Binoche plays Rose, a beautician who's running away from her abusive husband and planning to start her life over again in Mexico. Rose's neurosis is manifested by her excessive use of makeup, which is not quite at the Tammy Faye level of distress-signaling but definitely heading there. But Rose's mask isn't for her to hide behind; rather, it's a miscalculated attempted to project a pleasing front. Rose is a needy lady with a serious self-esteem problem and, as she admits at one point, she's attracted to brutes who abuse her.
Reno's character, Felix, a famous chef who's heading to a funeral in Munich where he hopes to hook up with an ex-girlfriend, has a different set of problems. An excessively controlling type, his concerns about his new venture into the frozen food business are so intense that he's given to panic-induced fainting spells. Other than that, he keeps himself tightly wrapped.
Stuck in a Paris airport during an apparently sudden air traffic controller's strike, the two meet after Rose manages to accidentally flush her cell phone down a toilet and then asks Felix if she can borrow his. Reluctant but civil, he lets her use it and she calls her girlfriend, Sabine, to tell her that she's finally left her husband. She returns the phone, thanks him and wanders off - and that would be that, except that Sabine calls back and tells Felix that he must warn Rose that her husband, in a crazed rage, is heading for the airport. Felix finds Rose in the airport cafeteria, having an amiable conversation with some male acquaintance, and blurts out the warning, unaware that the man is the alleged "crazed" husband. Hubby, obviously unstable, throws a fit and Felix wanders off figuring that's what you get for trying to be helpful.
It's a keynote scene, establishing the trap of strife and reconciliation that Rose is trying to escape, the basic decency beneath Felix's off-putting up-tightness, and the fact that the characters are going to act at the behest of the plot rather than in any realistic way. (The audience suspects that Rose is sitting with her husband, but it doesn't occur to Felix that this might be the case because it would ruin the joke, such as it is.)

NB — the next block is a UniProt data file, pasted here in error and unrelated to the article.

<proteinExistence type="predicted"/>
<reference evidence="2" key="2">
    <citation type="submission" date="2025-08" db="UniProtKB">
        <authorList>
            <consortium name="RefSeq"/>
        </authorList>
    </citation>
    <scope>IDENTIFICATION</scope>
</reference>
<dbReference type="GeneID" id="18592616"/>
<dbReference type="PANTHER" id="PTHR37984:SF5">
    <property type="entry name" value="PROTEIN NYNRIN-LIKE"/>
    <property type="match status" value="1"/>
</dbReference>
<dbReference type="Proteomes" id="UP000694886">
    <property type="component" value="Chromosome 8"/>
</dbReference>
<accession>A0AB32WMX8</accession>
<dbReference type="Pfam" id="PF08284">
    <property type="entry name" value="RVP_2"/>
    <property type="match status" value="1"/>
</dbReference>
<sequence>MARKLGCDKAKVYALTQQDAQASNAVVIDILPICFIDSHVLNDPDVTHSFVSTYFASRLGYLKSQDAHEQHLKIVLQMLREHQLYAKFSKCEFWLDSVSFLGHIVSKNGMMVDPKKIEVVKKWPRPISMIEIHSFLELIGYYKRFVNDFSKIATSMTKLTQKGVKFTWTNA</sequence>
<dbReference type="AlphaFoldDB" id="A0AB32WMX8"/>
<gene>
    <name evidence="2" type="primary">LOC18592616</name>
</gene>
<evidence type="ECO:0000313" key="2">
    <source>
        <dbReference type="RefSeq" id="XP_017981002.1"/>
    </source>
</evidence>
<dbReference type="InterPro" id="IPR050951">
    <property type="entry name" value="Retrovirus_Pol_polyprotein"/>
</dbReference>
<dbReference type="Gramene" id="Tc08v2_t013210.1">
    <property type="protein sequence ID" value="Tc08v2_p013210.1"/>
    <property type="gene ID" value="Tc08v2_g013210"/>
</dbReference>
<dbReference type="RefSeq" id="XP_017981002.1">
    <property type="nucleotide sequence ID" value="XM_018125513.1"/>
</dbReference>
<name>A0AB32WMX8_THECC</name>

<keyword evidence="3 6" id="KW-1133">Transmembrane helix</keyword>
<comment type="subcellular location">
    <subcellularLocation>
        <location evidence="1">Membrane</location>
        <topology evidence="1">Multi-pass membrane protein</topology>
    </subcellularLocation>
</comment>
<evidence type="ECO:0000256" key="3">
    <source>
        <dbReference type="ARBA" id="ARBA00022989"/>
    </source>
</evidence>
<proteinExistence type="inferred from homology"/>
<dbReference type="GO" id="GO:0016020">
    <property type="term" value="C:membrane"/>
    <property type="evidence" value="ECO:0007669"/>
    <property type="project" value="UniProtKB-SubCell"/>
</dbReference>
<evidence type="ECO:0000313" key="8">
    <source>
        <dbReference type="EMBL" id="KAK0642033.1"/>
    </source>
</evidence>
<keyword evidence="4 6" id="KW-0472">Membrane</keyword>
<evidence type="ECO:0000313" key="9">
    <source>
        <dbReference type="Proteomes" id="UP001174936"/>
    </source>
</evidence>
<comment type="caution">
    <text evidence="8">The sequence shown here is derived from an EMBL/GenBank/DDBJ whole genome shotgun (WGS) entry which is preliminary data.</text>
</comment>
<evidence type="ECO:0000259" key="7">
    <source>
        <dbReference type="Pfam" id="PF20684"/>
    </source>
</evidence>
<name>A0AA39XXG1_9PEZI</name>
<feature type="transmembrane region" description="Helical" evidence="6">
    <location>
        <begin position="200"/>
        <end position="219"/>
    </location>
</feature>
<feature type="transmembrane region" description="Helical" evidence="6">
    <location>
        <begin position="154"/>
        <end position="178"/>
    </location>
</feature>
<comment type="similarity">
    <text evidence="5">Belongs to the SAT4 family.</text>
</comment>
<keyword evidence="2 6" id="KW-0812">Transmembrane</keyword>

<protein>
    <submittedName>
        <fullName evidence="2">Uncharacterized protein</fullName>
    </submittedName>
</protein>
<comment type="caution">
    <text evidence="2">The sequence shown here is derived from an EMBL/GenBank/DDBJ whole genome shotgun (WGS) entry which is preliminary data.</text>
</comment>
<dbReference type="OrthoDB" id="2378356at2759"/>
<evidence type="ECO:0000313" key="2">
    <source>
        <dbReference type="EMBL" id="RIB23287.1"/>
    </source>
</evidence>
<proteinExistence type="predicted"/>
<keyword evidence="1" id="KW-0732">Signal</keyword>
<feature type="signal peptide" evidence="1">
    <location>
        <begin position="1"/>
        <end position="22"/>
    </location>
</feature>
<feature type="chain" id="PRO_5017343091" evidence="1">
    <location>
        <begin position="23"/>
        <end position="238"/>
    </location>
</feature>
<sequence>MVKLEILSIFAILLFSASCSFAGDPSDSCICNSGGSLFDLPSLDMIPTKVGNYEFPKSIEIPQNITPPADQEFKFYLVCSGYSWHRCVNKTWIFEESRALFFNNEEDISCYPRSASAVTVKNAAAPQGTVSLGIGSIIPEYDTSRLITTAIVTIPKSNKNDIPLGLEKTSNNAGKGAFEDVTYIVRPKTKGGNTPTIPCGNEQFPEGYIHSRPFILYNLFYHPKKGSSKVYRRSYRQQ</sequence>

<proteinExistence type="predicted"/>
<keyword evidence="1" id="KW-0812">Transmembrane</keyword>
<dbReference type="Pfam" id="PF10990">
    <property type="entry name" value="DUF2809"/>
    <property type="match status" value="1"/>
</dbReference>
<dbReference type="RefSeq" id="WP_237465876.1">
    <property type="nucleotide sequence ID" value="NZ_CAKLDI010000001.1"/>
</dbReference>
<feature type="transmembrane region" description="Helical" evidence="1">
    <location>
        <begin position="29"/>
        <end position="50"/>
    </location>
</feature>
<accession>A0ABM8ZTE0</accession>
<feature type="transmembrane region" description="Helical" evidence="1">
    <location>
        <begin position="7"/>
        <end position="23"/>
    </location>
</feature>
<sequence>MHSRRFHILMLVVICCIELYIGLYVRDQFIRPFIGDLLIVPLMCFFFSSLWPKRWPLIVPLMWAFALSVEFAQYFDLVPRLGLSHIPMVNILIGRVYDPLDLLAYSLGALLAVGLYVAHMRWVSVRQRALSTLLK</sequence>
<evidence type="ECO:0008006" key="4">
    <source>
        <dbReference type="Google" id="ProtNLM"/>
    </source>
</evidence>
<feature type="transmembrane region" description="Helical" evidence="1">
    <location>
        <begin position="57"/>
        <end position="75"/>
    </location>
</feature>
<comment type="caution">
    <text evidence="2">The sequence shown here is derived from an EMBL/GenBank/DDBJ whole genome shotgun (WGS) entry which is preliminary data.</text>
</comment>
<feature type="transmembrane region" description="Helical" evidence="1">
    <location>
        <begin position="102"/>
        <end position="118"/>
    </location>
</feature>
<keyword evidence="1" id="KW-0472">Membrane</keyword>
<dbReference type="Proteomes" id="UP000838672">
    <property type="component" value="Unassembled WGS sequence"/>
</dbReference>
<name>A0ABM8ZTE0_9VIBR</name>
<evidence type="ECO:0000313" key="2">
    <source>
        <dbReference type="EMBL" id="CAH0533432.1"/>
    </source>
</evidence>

Rose and Felix keep running into each other and eventually end up sharing a hotel room while waiting out the strike. Even at this point they still seem like an obvious mismatch - though, of course, it's only a matter of time before the scales fall from their eyes and they see how they're fated to become a couple. The expected denouement is held off as long as possible, but finally arrives accompanied, inexplicably, by music from the movie Midnight Cowboy.
Reno is amusing and, when he lowers his large Gallic nose over a room service order and vigorously sniffs it like a hungry but wary hound, the movie seems genuinely comic. But too much of this is by the numbers; the last act is hokey and there's too much time-treading talk.
And on an unchivalrous note: When Binoche was younger and making those films with Leos Carax (and Blue with Kieslowski), she was such a stunning presence that one could hardly tell - or care - whether or not she was a good actress. Now in her early 40s, her ethereal beauty has just begun to blur and one begins to wonder if she has more to offer than sadness and an enigmatic smile. Whatever the case, one will have to wait for a better movie than this to find out.
Showing exclusively at the Main Art Theatre (118 N. Main, Royal Oak). Call 248-542-0180.
Richard C. Walls writes about film and music for Metro Times. E-mail him at firstname.lastname@example.org.